Spotting Wildlife in Arts and Crafts Textiles: The Red Squirrels of Morris & Co.

Red squirrels had reason to be wary of the Victorians. Nineteenth-century culture popularised the animals – they were even kept as pets – but the Victorians also unwittingly caused the decline of the red squirrel population by introducing the rival species, the grey squirrel, to Britain.[1] Today, sciurus vulgaris stands at the centre of an emotionally charged debate about the conservation of native habitats. The red squirrel’s persistent appeal most likely has to do with its endearing looks. But in

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Sarah Parker, ‘Dressed to Impress: Fashioning the Woman Poet’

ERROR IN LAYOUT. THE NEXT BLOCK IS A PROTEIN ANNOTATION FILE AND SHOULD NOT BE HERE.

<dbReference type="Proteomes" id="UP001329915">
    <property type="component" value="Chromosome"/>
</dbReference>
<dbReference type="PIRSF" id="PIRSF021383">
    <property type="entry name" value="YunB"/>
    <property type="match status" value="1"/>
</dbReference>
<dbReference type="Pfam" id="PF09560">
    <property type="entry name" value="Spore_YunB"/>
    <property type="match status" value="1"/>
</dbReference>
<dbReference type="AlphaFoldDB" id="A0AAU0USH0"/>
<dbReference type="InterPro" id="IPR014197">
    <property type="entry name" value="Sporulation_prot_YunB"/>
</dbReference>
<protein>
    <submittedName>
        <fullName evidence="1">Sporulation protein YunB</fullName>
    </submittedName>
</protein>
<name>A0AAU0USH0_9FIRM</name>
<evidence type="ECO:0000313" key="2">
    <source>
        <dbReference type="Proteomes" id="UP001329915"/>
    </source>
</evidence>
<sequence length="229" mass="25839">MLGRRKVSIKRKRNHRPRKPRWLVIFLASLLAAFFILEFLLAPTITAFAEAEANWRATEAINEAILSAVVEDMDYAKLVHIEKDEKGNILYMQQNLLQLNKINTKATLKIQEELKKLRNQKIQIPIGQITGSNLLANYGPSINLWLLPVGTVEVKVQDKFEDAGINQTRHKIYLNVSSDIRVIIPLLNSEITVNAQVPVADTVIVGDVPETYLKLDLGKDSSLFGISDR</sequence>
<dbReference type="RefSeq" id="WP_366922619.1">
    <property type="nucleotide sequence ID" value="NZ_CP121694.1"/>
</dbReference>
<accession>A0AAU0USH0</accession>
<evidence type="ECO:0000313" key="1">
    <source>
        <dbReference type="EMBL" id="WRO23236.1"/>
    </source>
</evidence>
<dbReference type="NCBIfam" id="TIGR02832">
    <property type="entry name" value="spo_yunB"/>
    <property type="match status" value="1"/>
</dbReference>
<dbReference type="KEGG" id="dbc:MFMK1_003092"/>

By Sarah Parker The idea for my recent article ‘Fashioning Michael Field: Michael Field and Late-Victorian Dress Culture’ originated with a trip to ‘The Cult of Beauty’ exhibition at the V&A in Spring 2011.  Among the walls crowded with Pre-Raphaelite paintings and cabinets filled with intricate, hand-bound volumes, visitors were also able to view numerous examples of male and female aesthetic dress, including a sunflower-print robe and puffed-sleeve artistic tea gowns, many of which originated from Liberty & Co. Viewing

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